———- ———– ———-
Nedland Kultur was asked by the Romanian town Sibiu, which was European Cultural Capital in 2007, to come up with a proposal for a musical project involving Romanian and international artists as part of the cultural program for the “Capital of Culture” year. The project came to involve three artists, from Romania, Zanzibar and Norway, and it focused on one common characteristic of all three countries: a strong tradition for fiddle music.
Sibiu is a city in Transylvania, Romania. It is one of the most important cultural centres of Romania and, in tandem with the city of Luxembourg it was designated a European Capital of Culture for the year 2007.
The violin is important in the traditional music of many countries, and the influence of Indian, Middle Eastern and Arab violin playing is widespread. In the mind of Nedland Kultur’s Sigbjørn Nedland, the idea of demonstrating the existence of a common thread of influence between countries far apart had been brewing for some years, and the invitation from Sibiu offered a chance to test this. His theory was that Norway could be the Northernmost place where Middle Eastern influences can be heard in the traditional playing, while Zanzibar could be the Southernmost area where the same influences are to be heard in the music. Romania can be said to have both Eastern European, Middle Eastern and Indian influences in its music. Thus the idea emerged to bring together one player from each of these threee countries to see if – after decades of separate development – there were still some themes and influences from ancient impulses from the Middle East in the traditional music of the three countries.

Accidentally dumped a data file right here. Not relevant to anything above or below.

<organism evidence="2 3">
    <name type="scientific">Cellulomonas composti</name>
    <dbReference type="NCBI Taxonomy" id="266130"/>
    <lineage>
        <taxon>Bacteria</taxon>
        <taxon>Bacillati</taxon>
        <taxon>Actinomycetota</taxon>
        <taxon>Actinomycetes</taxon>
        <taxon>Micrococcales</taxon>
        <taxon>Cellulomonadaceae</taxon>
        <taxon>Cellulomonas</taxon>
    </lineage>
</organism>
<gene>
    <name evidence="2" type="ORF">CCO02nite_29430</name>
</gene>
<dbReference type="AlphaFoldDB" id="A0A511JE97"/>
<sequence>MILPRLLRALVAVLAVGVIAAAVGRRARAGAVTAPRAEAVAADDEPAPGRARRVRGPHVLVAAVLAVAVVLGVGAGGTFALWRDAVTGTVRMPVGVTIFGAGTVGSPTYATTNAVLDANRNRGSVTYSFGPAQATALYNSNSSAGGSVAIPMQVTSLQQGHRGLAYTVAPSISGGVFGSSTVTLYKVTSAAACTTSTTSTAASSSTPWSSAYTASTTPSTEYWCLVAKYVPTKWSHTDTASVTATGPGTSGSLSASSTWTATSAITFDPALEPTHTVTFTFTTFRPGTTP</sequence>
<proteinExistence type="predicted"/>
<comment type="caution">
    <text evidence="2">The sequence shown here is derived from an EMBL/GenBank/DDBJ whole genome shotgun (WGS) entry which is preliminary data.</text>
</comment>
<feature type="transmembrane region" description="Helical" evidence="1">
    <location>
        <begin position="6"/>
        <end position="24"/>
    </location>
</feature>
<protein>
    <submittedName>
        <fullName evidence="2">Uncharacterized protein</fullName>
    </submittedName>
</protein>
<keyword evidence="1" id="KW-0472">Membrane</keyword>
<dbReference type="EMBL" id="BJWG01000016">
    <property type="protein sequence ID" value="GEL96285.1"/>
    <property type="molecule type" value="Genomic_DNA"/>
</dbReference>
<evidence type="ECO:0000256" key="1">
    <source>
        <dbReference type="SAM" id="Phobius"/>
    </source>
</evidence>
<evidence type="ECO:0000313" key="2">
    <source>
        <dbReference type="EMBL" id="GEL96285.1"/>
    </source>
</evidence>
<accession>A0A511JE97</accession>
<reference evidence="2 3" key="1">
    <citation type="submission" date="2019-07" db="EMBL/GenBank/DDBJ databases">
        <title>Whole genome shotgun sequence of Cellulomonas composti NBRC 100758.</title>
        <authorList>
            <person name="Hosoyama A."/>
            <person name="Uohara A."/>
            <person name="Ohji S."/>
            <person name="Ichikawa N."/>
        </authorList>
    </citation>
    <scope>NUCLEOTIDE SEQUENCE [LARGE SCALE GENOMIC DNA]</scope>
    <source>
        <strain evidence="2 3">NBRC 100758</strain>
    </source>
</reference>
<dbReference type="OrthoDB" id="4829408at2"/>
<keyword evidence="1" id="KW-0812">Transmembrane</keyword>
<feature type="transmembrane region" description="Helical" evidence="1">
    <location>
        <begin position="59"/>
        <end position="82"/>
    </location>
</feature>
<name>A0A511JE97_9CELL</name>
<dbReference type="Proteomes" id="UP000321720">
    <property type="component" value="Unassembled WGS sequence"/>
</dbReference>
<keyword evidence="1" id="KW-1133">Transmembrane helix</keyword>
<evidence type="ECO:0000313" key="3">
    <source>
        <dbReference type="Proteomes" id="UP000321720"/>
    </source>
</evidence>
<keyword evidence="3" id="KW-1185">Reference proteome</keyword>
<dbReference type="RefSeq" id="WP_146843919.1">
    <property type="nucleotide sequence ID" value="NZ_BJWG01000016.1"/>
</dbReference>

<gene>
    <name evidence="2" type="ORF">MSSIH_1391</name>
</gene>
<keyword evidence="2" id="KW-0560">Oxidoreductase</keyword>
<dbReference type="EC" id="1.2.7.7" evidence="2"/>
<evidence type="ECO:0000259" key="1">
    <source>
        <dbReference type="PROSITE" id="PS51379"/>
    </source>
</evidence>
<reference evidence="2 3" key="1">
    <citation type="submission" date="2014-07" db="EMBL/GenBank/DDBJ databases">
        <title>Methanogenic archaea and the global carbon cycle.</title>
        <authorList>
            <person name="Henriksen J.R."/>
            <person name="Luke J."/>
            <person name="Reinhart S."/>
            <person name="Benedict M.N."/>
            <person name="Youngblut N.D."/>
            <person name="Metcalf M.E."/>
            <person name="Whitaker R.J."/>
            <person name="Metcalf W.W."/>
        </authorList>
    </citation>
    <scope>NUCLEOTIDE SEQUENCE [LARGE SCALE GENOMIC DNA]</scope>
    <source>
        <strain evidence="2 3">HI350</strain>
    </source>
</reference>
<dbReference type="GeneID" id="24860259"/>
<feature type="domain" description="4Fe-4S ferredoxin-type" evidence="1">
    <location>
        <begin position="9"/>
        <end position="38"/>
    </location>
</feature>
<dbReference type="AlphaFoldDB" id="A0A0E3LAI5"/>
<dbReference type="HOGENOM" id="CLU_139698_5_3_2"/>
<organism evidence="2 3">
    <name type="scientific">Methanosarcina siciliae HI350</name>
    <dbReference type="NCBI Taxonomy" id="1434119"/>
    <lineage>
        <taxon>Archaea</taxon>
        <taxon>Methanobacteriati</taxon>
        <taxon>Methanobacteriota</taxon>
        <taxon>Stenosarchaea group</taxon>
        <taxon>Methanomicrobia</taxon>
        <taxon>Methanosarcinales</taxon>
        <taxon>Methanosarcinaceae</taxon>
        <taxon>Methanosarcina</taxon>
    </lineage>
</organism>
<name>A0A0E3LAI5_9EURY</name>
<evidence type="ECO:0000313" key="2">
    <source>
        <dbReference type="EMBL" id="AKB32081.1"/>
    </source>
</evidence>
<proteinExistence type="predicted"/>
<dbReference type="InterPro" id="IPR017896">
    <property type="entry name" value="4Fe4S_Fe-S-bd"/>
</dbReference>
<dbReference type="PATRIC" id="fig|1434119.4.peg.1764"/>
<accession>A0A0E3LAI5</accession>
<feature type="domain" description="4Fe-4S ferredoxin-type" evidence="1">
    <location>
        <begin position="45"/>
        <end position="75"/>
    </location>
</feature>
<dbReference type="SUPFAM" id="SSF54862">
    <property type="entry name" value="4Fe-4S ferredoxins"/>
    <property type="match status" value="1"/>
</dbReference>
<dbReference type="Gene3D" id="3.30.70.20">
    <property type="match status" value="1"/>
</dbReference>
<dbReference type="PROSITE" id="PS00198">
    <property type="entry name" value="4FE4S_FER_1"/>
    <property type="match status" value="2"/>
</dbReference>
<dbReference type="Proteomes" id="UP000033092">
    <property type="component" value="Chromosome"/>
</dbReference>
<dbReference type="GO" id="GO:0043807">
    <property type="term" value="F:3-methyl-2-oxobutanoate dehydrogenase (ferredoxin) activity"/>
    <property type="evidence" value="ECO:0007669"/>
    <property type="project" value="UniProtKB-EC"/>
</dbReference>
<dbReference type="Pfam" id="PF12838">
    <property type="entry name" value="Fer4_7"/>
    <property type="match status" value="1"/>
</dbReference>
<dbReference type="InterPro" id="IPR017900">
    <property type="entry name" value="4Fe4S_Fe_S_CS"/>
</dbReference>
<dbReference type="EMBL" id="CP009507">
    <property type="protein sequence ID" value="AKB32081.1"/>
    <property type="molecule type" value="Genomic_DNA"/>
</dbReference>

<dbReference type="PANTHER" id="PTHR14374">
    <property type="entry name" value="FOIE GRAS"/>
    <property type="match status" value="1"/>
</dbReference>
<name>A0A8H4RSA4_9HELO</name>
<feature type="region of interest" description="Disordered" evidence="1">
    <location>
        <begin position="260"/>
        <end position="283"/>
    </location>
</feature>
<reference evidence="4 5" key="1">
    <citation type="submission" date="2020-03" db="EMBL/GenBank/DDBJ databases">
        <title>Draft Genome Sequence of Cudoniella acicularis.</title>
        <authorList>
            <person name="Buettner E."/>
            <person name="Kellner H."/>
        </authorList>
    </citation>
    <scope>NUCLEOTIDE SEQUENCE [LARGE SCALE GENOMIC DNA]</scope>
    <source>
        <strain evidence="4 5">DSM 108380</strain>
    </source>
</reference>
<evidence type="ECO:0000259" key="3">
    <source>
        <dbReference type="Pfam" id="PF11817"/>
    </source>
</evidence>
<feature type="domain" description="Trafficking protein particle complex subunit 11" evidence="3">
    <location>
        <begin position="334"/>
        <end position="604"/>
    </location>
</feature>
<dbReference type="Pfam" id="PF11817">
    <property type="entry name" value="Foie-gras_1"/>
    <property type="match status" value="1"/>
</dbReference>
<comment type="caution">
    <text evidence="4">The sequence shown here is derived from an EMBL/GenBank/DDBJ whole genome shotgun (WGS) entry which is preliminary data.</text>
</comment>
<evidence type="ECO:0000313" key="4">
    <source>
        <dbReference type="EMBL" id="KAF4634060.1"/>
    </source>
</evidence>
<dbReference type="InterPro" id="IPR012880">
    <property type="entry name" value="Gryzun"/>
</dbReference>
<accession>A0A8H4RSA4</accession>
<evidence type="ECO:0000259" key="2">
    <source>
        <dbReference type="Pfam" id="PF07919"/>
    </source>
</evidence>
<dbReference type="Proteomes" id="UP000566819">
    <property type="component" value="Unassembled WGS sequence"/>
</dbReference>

As soon as the musicians met and started playing their traditional tunes to each other, recognnition of common patterns and discovery of similarity in melodies were instant, and in the course of a workshop lasting less than a week, a concert program was developed. The music seemed to fit together seamlessly, so that you were never sure when the musicians moved from a Norwegian hardanger fiddle tune to a Zanzibari traditional taarab melody or a romanian song. The Sibiu concert audience were taken on a musical journey from South to East and North, and responded enthusiastically to the eclectic mix of Zanzibari, Nordic and Romanian music.
Continuation of the project.
Following the performances during Sibiu’s European Cultural Capital celebrations in June 2007, the musicians were invited to play at the Førde Traditional and World Music Festival in July. Seeing that the musical collaboration created new enthusiasm and united the musical expressions – especially between Zanzibari taarab music and Norwegian hardanger fiddle music, Anne and Matona, the Norwegian and Tanzanian participants in the project, decided to continue working with Nedland Kultur to further develop the project. This led to a new workshop in Zanzibar in February 2008 to further develop the music repertoire, culiminating in concerts at DCMA, the Dhow Countries Music Academy, and at the residence of the Norwegian Ambassador to Tanzania in Dar Es Salaam. The collaboration then developed into a new phase with the formation of the NEWS Quartet.
Anne and Matona in concert at DCMA, Zanzibar, February 2008.